Meghanaa's Reviews > On Writing: A Memoir of the Craft

On Writing by Stephen King
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it was amazing

Your job isn’t to find these ideas but to recognize them when they show up.

I used to adore Stephen king's book when I was younger, I have this very refined memory of gifting my crush a Stephen King book! He never read it, we've been dating for four years now, I am still really bitter.
Though I grew out of Stephen King phase a few years back, reading this book was kind of bittersweet.

The first big segment is more of a memoir where we go through his life and how he went about writing. There are these adorable stories that talk about his brother, his wife, his mom and everything.

Tabby has a way of tilting her chin down when she smiles—it makes her look both wise and severely cute. She did that then, I remember, and said, “Besides, I like bears.”

Then we move on to some brilliant writing advice. Some of which I was very uncomfortable with--like the point where he talks about how to avoid writing plot. The others are pure gold, something that I would always have at the back of my mind from this point on.

Good writing is often about letting go of fear and affectation. Affectation itself, beginning with the need to define some sorts of writing as “good” and other sorts as “bad,” is fearful behaviour.

Overall, I loved this book! It was something that I would go back to and read again.
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Reading Progress

December 13, 2019 – Started Reading
December 13, 2019 – Shelved
December 14, 2019 –
page 17
5.31%
December 14, 2019 –
page 54
16.88% "“And yet the best of them—The Haunted Palace, The Conqueror Worm, The Masque of the Red Death—achieved a hallucinatory eeriness that made them special.”"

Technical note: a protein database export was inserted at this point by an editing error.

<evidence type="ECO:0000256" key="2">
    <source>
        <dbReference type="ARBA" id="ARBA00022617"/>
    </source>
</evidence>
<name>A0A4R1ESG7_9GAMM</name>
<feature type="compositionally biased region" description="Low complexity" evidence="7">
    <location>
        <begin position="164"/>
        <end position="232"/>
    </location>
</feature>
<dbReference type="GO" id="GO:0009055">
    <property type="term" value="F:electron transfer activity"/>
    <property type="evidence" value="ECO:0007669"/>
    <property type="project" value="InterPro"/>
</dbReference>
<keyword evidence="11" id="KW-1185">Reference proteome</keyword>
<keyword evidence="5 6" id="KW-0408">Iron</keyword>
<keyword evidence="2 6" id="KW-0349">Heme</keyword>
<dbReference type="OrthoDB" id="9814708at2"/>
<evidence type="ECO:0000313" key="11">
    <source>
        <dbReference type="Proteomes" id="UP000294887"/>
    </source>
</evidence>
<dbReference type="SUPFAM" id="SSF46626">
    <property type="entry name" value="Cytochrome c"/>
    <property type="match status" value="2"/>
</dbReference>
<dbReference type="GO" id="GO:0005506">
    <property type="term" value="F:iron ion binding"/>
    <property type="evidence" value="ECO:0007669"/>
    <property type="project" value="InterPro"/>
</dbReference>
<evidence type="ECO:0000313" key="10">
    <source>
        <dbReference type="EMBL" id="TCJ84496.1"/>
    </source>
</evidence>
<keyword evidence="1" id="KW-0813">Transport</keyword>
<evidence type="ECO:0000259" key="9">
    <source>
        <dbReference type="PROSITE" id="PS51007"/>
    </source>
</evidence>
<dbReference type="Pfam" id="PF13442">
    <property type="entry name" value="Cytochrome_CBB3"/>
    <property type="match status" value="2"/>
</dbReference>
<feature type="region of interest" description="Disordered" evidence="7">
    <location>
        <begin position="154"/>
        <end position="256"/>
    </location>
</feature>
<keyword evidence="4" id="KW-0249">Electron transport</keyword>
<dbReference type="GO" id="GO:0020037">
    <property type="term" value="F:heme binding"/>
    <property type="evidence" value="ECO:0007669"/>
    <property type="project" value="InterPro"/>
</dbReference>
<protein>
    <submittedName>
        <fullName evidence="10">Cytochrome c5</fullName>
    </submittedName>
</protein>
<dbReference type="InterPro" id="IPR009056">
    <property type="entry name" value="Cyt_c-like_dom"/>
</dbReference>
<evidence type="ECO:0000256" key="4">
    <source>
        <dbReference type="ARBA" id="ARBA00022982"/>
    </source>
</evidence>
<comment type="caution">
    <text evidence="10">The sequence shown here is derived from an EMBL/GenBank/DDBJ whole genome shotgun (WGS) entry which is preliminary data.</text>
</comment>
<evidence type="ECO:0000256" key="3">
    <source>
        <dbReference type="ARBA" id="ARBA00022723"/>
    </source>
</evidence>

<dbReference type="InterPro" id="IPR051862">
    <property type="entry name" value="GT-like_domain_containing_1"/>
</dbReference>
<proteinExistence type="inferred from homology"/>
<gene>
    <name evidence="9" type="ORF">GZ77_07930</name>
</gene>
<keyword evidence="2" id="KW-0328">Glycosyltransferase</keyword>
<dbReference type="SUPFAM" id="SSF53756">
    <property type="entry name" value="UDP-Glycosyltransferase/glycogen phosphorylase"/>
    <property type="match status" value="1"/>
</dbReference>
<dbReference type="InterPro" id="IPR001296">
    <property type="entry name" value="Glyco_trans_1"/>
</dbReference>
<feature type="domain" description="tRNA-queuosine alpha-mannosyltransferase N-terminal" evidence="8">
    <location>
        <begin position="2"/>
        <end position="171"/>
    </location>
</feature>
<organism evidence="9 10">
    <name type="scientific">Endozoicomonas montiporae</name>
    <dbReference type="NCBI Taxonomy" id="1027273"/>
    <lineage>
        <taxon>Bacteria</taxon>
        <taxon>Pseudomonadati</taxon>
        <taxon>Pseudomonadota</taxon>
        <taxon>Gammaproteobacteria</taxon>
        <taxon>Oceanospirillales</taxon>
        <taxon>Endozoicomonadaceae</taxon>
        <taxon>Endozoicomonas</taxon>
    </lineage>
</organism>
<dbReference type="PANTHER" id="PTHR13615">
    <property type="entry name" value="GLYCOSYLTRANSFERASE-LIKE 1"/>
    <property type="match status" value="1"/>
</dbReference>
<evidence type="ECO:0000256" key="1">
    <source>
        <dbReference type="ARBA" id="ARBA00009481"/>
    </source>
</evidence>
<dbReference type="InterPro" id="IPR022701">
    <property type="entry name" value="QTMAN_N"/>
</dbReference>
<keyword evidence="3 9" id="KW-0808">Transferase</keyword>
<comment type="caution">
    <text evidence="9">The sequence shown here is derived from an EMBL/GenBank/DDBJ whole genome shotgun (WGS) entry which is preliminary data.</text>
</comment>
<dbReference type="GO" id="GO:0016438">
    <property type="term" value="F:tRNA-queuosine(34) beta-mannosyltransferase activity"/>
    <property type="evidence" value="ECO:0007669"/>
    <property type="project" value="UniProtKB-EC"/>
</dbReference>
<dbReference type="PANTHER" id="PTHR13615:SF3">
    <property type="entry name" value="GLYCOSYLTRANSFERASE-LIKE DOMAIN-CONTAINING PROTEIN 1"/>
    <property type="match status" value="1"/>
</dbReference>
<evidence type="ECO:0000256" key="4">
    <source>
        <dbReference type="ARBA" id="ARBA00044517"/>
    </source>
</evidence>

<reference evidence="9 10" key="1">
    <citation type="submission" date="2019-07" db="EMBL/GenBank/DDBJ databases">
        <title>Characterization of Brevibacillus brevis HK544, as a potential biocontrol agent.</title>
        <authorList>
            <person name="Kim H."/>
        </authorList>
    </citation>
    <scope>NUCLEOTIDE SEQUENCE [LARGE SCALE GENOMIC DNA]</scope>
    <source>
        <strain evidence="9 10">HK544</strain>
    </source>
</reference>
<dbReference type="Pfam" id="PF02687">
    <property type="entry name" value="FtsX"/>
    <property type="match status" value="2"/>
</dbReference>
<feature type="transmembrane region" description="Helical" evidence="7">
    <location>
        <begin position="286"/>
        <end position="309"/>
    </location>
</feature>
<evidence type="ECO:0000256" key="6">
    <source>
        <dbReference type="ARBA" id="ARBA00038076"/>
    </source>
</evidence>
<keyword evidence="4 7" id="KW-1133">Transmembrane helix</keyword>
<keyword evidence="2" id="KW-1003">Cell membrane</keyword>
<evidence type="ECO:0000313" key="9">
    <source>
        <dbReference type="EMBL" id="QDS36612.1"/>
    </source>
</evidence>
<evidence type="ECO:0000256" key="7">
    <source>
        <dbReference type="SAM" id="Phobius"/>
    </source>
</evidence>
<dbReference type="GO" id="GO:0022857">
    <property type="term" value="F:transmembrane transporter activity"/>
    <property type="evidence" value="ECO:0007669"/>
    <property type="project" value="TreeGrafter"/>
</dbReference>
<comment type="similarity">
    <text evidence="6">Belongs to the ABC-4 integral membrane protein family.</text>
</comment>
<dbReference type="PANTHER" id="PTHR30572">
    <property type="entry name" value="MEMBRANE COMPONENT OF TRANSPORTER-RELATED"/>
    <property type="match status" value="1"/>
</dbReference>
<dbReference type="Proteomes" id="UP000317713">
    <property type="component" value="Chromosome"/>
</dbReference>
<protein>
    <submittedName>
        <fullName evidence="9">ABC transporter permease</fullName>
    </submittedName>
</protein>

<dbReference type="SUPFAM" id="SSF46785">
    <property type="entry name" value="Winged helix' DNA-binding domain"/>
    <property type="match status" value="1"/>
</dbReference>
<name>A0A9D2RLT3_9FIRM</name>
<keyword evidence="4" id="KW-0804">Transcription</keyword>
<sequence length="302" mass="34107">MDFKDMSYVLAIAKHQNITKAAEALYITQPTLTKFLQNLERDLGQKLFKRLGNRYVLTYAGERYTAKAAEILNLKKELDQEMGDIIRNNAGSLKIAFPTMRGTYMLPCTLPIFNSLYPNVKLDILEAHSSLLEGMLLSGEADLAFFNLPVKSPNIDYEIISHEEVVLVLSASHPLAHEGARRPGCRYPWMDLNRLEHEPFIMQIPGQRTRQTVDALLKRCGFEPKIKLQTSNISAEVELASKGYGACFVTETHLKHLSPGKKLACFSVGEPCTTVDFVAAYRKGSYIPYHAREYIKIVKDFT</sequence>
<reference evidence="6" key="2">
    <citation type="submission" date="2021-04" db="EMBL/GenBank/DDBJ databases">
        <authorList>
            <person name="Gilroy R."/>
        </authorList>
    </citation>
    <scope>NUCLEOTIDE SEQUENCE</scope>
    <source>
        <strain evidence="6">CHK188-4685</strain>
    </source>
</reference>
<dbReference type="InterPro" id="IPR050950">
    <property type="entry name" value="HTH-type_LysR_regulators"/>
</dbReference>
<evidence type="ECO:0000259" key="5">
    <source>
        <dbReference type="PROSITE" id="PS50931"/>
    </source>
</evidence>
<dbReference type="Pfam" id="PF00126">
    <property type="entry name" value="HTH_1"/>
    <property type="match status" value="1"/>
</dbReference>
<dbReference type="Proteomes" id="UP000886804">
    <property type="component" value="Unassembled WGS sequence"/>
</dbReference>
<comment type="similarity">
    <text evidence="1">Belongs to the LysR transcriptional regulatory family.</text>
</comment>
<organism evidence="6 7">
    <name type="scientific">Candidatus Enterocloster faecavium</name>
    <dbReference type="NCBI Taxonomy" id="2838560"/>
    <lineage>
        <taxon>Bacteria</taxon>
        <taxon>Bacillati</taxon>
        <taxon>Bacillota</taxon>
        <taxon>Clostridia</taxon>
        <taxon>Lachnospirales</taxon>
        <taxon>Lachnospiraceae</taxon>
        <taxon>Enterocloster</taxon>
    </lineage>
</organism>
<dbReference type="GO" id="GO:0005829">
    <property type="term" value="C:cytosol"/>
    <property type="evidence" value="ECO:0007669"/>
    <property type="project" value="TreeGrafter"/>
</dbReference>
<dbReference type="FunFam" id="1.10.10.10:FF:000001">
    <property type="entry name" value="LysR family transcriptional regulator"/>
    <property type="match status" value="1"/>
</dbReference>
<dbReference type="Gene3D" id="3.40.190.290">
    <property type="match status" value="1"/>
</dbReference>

December 14, 2019 –
page 58
18.13% "“I think I was forty before I realized that almost every writer of fiction and poetry who has ever published a line has been accused by someone of wasting his or her God-given talent. If you write (or paint or dance or sculpt or sing, I suppose), someone will try to make you feel lousy about it, that’s all. I’m not editorializing, just trying to give you the facts as I see them.”"
December 14, 2019 –
17.0% "“When you write a story, you’re telling yourself the story,” he said. “When you rewrite, your main job is taking out all the things that are not the story.”"
December 14, 2019 –
17.0% "write with the door closed, rewrite with the door open. Your stuff starts out being just for you, in other words, but then it goes out. Once you know what the story is and get it right—as right as you can, anyway—it belongs to anyone who wants to read it. Or criticize it. If you’re very lucky (this is my idea, not John Gould’s, but I believe he would have subscribed to the notion), more will want to do the former"
December 14, 2019 –
20.0% "Her poem also made me feel that I wasn’t alone in my belief that good writing can be simultaneously intoxicating and idea-driven. If stone-sober people can fuck like they’re out of their minds—can actually be out of their minds while caught in that throe—why shouldn’t writers be able to go bonkers and still stay sane? -Stephen King"
December 14, 2019 –
34.0% "It starts with this: put your desk in the corner, and every time you sit down there to write, remind yourself why it isn’t in the middle of the room. Life isn’t a support-system for art. It’s the other way around."
December 14, 2019 –
40.0%
December 15, 2019 –
56.0%
December 16, 2019 –
74.0% "Underneath, however, I’m asking myself the Big Questions. The biggest: Is this story coherent? And if it is, what will turn coherence into a song? What are the recurring elements? Do they entwine and make a theme? I’m asking myself What’s it all about, Stevie, in other words, and what I can do to make those underlying concerns even clearer. What I want most of all is resonance, something that will linger for a little"
December 16, 2019 –
82.0%
December 17, 2019 – Finished Reading

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